The state organization and that National Organization are examples of corrupt organizations that write their own ticket at the expense of their consumers.

    Very rarely do I see them do anything but extort money from their members for things that they are not supposed to be in. One of those things is regulation of their group.

  • SheriffTruman Jul 22, 2008

    If the REALTORS do not like the fact that their industry group funded this campaign and therefore do not represent them, they should rise up and vote those leaders out of office next time the officers come up. Otherwise, pay the bill and keep on selling.

  • simracer68 Jul 22, 2008

    "REALTOR is the trademark, all capitals" That's the truth, it is not a "copyright - ©" as someone said earlier, it's a trademark - ®. Not to nitpick, but there is a difference.

    REALTOR® is the proper way to display the word in print.

  • TechRescue Jul 22, 2008

    NC has the finest politicians that money can buy - if you don't believe it just follow the news. Realtors (used it to start a sentence so I can steer clear of the Capitalized Conflict) should proud to donate - they are purchasing an asset that can be passed down to their children, provided the asset manages to stay out of prison.

  • jsanders Jul 22, 2008

    It's fashion for high-tax advocates and county officials to blame the realtors, but any detailed look into those counties' finances exploded what unnecessary boondoggles those proposals were for nigh on all the counties:

  • Firegal Jul 22, 2008

    First of all, I am a REALTOR, and good one. I take care of my clients--maybe it is the way I was raised, but the golden rule still applies. The biggest problem I see with this is not having to pay the increased dues and fees--if it were for general operating funds, no problem. But they are charging all members to pay for a politcal campaign--whether we agree with it or not. They are forcing us to pay up or lose our MLS service. In my opinion, money for Political campaigns should come from voluntary contributions from those who agree. Now we all are being forced to contribute to a campaign that we may not agree with.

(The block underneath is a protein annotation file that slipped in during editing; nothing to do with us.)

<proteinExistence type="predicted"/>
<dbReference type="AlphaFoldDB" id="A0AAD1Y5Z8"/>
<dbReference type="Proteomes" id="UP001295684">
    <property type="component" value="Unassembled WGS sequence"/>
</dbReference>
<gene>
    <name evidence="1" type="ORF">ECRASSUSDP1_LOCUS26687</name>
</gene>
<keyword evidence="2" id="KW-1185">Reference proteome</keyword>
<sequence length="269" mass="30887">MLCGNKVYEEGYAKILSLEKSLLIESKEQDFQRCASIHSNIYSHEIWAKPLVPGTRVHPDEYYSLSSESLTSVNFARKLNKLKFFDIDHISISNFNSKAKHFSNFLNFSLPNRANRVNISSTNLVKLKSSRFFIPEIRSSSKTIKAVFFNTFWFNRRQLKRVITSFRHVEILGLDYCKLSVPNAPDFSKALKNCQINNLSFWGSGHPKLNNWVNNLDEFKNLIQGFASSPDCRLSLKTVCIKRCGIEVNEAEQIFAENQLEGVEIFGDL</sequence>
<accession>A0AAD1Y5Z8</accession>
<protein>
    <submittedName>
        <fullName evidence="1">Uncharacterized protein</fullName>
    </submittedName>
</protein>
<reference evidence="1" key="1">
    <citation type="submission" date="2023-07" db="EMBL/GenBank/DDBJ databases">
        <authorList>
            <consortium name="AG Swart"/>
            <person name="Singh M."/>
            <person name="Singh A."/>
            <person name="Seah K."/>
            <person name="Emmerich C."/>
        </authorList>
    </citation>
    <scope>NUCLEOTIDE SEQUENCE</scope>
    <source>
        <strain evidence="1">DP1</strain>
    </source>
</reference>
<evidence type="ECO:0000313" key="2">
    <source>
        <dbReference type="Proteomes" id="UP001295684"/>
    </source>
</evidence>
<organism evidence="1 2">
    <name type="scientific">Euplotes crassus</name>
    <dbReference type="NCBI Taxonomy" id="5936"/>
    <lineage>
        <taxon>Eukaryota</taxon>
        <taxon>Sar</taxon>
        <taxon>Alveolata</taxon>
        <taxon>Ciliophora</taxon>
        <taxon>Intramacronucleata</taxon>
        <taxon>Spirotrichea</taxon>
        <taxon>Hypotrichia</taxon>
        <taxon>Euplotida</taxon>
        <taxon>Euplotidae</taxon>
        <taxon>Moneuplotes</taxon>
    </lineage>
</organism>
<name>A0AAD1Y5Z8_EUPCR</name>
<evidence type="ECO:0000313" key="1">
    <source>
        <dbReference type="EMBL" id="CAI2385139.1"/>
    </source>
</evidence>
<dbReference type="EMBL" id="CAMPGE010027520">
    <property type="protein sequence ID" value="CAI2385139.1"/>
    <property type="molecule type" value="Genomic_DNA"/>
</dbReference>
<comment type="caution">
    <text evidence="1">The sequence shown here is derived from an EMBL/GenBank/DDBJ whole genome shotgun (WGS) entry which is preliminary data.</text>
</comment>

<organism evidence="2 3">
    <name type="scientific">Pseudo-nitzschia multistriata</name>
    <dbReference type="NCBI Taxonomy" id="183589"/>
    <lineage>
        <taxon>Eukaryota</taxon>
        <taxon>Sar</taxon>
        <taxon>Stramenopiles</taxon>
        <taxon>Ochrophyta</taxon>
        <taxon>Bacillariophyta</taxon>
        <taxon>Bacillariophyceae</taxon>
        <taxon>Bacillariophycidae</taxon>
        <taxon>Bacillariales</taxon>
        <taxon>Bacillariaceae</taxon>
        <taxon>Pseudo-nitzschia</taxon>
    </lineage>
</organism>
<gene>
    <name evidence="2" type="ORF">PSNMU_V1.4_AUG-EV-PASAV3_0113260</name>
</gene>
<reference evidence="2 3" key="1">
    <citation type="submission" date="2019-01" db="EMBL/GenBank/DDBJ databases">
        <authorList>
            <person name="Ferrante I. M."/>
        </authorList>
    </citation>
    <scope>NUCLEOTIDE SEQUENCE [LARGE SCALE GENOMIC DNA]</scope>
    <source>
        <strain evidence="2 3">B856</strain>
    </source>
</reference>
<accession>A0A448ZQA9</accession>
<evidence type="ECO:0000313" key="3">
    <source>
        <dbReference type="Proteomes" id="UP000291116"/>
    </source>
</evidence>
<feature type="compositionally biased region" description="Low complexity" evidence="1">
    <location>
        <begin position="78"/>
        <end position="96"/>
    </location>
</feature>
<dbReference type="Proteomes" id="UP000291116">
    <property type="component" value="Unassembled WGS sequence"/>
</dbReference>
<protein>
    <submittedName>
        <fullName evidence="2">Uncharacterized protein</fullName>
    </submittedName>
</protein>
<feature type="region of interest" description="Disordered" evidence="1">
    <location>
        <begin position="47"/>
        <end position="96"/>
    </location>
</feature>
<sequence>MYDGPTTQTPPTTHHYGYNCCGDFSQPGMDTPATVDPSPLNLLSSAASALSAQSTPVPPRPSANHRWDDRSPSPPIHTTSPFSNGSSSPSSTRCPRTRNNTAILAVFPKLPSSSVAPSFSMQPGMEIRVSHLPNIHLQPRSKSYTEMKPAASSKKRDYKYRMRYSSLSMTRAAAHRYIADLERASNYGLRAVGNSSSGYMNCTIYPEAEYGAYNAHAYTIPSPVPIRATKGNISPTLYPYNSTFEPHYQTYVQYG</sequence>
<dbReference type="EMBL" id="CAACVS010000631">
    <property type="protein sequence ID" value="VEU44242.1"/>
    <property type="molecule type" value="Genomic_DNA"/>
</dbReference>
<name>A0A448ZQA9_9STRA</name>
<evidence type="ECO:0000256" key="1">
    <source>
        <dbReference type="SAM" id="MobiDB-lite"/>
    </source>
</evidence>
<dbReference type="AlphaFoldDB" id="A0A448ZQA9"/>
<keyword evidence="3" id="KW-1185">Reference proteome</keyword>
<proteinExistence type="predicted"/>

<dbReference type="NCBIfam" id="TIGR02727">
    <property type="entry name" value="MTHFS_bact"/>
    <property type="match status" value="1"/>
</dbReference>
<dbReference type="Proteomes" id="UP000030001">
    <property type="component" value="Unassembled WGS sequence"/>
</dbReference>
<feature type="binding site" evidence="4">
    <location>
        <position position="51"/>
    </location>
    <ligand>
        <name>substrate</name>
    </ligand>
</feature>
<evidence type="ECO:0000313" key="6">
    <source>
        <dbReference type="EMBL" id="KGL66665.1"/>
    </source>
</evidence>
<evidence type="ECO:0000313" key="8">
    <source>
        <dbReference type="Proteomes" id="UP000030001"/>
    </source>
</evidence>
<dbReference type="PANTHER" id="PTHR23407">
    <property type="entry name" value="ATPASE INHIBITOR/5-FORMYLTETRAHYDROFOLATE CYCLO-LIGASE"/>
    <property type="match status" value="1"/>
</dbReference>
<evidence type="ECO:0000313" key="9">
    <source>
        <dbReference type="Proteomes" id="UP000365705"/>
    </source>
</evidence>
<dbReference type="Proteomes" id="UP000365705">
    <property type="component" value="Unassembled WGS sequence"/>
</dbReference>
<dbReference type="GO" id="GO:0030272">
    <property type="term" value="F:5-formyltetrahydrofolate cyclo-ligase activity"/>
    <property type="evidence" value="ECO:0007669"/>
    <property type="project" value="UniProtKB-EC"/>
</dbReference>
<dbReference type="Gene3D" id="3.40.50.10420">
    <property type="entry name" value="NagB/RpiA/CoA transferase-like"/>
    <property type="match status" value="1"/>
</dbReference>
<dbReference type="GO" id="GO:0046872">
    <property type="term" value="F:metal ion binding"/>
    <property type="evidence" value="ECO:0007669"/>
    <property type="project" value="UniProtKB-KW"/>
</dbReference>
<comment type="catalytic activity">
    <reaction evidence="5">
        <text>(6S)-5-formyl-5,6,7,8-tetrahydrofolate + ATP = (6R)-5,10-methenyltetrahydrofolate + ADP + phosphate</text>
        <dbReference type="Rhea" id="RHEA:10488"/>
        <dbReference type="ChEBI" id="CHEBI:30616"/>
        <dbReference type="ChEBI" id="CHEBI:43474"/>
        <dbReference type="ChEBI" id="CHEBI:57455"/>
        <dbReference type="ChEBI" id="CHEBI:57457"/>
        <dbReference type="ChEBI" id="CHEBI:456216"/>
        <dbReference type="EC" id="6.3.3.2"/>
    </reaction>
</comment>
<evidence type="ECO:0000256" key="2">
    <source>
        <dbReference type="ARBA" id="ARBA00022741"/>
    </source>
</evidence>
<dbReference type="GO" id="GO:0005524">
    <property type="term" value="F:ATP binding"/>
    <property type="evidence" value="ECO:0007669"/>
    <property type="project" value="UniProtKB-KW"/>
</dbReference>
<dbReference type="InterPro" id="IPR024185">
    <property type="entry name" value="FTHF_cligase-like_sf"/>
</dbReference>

• TOMMYG Jul 22, 2008

    REALTOR is the trademark, all capitals. The basic concept of the transfer tax is you pay when you sell. It does not make sense to collect from the homeowner that is selling for services and roads they will not use because they are leaving. Additionally, there may be a 200 unit apartment complex where all occupants are using roads, schools etc., but no transfer tax here unless the apartment complex is sold. Not equitable. Pay up front impact fees on all new construction.

  • ThisIsMyName Jul 22, 2008

    My mom is a realtor in another state and has talked more than one person (or couple) out of buying a house because the house needed work and she knew they couldn't afford the work, or she knew they flat out couldn't afford it period. She's been amazed at how many people try to buy a house that can't afford it. She's wasted a lot of time on this, so now she tells people to get loan pre-approval for the price range they are looking at, then she'll show them houses.